; cal art so yourg, then, that it is neces
i sary to study it in this childish man?
ner?" (July 13, 1872.)
"The artistic representation of
: Beauty alone in its material aspect is
'. sheer childishness, an eleme-itary form
j of art; the characteristic features of
' individuals and of masses, the per
, ?sistent ?exploration of this domain still
1 little known?there lies the duty of the
; artist. To new lands. Fearless ir.
: spite of tempests, rocks ana shallows
! To new shores. Crowds, like individ
j uals, always offer distinctive features
\ hard to penetrate, not yet understood
Watch them carefully, learn to under
; ctand them under all the varying con
| ditions by observation and deduction
I Study them deeply, cherish their hu
1 manity, for it is a source of strength
! not yet recognized. There lies you;
: duty: there is to be found the suprem?
\ .',-?,. ~<" Ufa ? ?n?ln'no? IQ 1B*"*? ?1
"Instead of making their fugues and
the conventional three obligatory act?
in opera, why do not people open some
good books and talk about them with
clever men? For is it not the best
road to art for the modern man, and
the only justification of his d'?*y a
an artist? Life, especia.!y where it is
, made manifest; Truth, however bitter
| it may be; Fearlessness, free speech.
j To be in touch with life at close quar
j ters: that is my leaven; that is what I
I crave for and what I hope will nevei
1 tail. 1'his is now my position, and here
? i shall remain." ?August 7, 1875.)
"When I recall certain artists re
strained and prevented by such bar
? riers I have no superior feelings, onl;
; a disheartening companionship. All thi
j aspirations of these people accumul?t?
| and are discharged one by one in tiny
! equal drops. The things which deligh
them only bring grief and annoyanc
to a true man. Examine yourself
Have you claws, or only s moot!
stumps? Are you a deer or a web
! footed creature? Where are you? Out
de the barrier? . . . Lack
' intelligence and will, these people be
j come" entangle'd in the meshes of tradi
j tion; they confirm the law of inert?
? whilst they believe they are acting fo
I the general good. All this would b
quite devoid of interest, asid to a cet
tain extent antipathetic, if these artist
; had not begun by seizing the staff of
new banner which they try to flaun
proudly at th? face of humanity. The
aim at the goal toward which thei
greatest men have pressed, but thei
coats of mail are soon pierced; the
easily become tired and cry for res
Where do they rest? On the bosom c
tradition. 'As our forefathers hav
done so will we do.' They have hiddei
well hidden, the glorious standard in
secret corner, fastened up with seve
locks and seven doors. They rest, an
rest, and rest. Without any aim, an
without any desire, seeing nothing an
never wishing to see anything, the
take the trouble to do over and ove
again what has already been done.whi
nobody wants." | October, 1875.)
Musorgsky's place in the Russia
school, his instrumental composition
songs and choral works, other opera
are other topics discussed in the vo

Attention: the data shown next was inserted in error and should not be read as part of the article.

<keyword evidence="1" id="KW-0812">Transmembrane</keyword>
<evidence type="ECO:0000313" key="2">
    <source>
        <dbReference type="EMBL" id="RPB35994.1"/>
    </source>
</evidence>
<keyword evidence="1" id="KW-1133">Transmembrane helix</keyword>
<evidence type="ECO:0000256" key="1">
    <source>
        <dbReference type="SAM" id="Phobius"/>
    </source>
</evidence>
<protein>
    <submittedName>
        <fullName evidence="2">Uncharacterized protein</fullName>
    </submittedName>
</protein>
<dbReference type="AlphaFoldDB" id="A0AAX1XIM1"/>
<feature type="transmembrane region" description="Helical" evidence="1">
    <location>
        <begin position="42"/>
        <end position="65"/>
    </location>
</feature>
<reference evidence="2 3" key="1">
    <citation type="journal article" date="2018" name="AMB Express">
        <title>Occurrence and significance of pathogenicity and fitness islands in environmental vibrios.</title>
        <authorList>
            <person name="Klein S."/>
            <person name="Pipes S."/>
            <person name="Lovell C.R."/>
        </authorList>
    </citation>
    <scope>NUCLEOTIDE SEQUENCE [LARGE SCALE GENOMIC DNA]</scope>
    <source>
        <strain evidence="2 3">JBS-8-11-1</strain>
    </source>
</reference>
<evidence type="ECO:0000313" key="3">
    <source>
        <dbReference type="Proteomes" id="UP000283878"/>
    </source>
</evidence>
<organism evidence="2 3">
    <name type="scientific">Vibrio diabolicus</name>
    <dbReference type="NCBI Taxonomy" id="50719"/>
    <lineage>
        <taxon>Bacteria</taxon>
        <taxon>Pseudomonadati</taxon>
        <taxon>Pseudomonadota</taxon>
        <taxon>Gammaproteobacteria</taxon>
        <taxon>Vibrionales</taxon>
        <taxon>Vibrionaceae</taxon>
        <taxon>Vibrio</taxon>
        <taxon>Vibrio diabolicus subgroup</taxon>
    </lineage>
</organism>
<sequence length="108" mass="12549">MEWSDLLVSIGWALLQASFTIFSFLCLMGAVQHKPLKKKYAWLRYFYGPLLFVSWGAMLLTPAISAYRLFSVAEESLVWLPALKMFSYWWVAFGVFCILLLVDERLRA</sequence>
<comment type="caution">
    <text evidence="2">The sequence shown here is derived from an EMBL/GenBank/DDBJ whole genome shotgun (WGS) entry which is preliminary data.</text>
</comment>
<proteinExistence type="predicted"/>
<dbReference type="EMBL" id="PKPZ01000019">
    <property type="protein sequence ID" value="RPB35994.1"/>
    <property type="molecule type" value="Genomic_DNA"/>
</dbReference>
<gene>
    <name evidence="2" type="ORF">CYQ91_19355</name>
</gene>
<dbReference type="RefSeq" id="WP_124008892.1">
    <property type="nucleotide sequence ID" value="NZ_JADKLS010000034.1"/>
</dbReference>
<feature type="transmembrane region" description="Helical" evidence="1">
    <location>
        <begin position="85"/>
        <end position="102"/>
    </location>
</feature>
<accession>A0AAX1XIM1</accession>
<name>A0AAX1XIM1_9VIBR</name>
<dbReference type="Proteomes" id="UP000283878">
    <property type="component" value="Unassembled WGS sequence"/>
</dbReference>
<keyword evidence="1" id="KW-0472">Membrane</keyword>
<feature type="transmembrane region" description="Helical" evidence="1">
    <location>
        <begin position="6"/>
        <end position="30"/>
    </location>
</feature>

vme, which includes a list of Musor*
sky's compositions and bibliography.
To-night's "'Opera Concert"
At ?to-night's opera concert an ope
atic program will be rendered as fc
lows: 1?"Pomp and Circumstanc?
march, orchestra. 2?Second act ?
"Rigoletto," with Mmes. Morgana an
Egener and Messrs. Hackett, Zanel
Martino, Bada, Reschiglian and d'Ai
gelo. 3?Third act of "Le Coq d'O.
with Mmes. Scotney. Sundenus ai
Berat and Messrs. Didur and Diaz.
"Marche Slav,'" orchestra. 5?A
II, scene 2, oi "Lucia di Lammermoor
with Mmes. Scotney -and Egener ai
Messrs. Chamlee, Zanel'i, Martino ai
Bada. 6-? Prologue to "Mefistofele
Mr. Didur. The entire chorus and c
chestra will take part under the t
rection of Maestro Giuseppe Bambc
Martinelli D?eeorated by King
During his month's leave of absen
from the Metropolitan, which ends wi
his appearance as Canio next Thm
day, Giovanni Martinelli received t
honor of being made a "Cavallie
Uffiziale" of the Order of the Cro-*;
of Italy. This decoration from t
King was presented to the tenor
the Italian Ambassador after a cone?
in Jersey City last week. It is S
Martinelli'? second decoration.
The decoration is in recognition
Mr. Irlartinelli's talents and of the o
to which he has put them in assisti
than the Italian poor ?n -u-aenca.
SINGERS WHO WILL APPEAR IN RECITAL DUR ?NG THE WEEK
^??MmN??WIm??iStb?*.. i ?"
In Third Week
Of Annual Tour
! One more week remains in the Phil
' harmonic Society's sale of seats for the
? exclusive convenience of National Sym
; phony subscribers. This sale is for the
'?. Philharmonic series to be given, next
! season at the Metropolitan Opera House
| under the direction of Willem Mengel
. berg and Arutr Bodr.nzky, on ten
j Tuesday evenings and two Sunday
afternoons. At the conclusion of this
sale and previous to the opening of
the box office to the general public
present subscribers to the Metropoli?
tan Opera and the Philharmonic con
: certs will have the privilege of select?
The soloists who will appear at the
Philharmonic concerts next season in
ci'id? Fritz Kreisler, Paul Kochanski,
A ?wider Schmuller and Erika Morini,
vijlinists, and Sergei Rachmaninoff,
Harold Bauer, John Powell and Percv
Grainger, pianists. Other announce?
ments of assisting artists will be made